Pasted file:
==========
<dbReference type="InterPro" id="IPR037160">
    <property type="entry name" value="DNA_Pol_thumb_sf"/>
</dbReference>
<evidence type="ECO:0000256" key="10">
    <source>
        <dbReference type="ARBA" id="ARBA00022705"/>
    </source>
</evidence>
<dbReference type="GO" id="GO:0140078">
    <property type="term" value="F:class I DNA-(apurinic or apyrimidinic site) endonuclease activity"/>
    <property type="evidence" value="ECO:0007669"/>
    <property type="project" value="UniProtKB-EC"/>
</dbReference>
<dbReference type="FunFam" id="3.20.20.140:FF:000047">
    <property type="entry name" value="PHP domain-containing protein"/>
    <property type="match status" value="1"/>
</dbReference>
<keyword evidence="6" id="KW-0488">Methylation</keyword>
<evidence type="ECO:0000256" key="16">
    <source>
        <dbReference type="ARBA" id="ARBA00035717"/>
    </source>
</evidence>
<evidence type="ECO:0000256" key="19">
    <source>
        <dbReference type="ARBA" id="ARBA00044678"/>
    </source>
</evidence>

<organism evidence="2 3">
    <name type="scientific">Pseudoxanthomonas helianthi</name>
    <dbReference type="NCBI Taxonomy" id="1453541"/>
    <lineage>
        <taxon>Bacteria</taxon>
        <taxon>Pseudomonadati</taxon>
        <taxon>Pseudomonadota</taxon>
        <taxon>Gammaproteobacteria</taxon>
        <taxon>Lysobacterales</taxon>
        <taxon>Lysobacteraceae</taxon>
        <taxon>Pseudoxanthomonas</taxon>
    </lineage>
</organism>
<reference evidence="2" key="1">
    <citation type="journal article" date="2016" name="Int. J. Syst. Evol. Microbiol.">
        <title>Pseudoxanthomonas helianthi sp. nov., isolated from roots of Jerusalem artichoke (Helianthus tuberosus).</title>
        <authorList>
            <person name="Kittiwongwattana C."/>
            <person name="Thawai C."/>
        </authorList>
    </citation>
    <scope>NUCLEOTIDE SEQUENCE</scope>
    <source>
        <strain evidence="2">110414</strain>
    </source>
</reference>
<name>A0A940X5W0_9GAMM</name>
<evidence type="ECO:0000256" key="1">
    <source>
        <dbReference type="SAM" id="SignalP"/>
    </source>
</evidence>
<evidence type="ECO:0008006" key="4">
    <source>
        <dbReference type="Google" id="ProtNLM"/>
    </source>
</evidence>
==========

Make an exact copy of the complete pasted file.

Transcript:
<dbReference type="InterPro" id="IPR037160">
    <property type="entry name" value="DNA_Pol_thumb_sf"/>
</dbReference>
<evidence type="ECO:0000256" key="10">
    <source>
        <dbReference type="ARBA" id="ARBA00022705"/>
    </source>
</evidence>
<dbReference type="GO" id="GO:0140078">
    <property type="term" value="F:class I DNA-(apurinic or apyrimidinic site) endonuclease activity"/>
    <property type="evidence" value="ECO:0007669"/>
    <property type="project" value="UniProtKB-EC"/>
</dbReference>
<dbReference type="FunFam" id="3.20.20.140:FF:000047">
    <property type="entry name" value="PHP domain-containing protein"/>
    <property type="match status" value="1"/>
</dbReference>
<keyword evidence="6" id="KW-0488">Methylation</keyword>
<evidence type="ECO:0000256" key="16">
    <source>
        <dbReference type="ARBA" id="ARBA00035717"/>
    </source>
</evidence>
<evidence type="ECO:0000256" key="19">
    <source>
        <dbReference type="ARBA" id="ARBA00044678"/>
    </source>
</evidence>

<organism evidence="2 3">
    <name type="scientific">Pseudoxanthomonas helianthi</name>
    <dbReference type="NCBI Taxonomy" id="1453541"/>
    <lineage>
        <taxon>Bacteria</taxon>
        <taxon>Pseudomonadati</taxon>
        <taxon>Pseudomonadota</taxon>
        <taxon>Gammaproteobacteria</taxon>
        <taxon>Lysobacterales</taxon>
        <taxon>Lysobacteraceae</taxon>
        <taxon>Pseudoxanthomonas</taxon>
    </lineage>
</organism>
<reference evidence="2" key="1">
    <citation type="journal article" date="2016" name="Int. J. Syst. Evol. Microbiol.">
        <title>Pseudoxanthomonas helianthi sp. nov., isolated from roots of Jerusalem artichoke (Helianthus tuberosus).</title>
        <authorList>
            <person name="Kittiwongwattana C."/>
            <person name="Thawai C."/>
        </authorList>
    </citation>
    <scope>NUCLEOTIDE SEQUENCE</scope>
    <source>
        <strain evidence="2">110414</strain>
    </source>
</reference>
<name>A0A940X5W0_9GAMM</name>
<evidence type="ECO:0000256" key="1">
    <source>
        <dbReference type="SAM" id="SignalP"/>
    </source>
</evidence>
<evidence type="ECO:0008006" key="4">
    <source>
        <dbReference type="Google" id="ProtNLM"/>
    </source>
</evidence>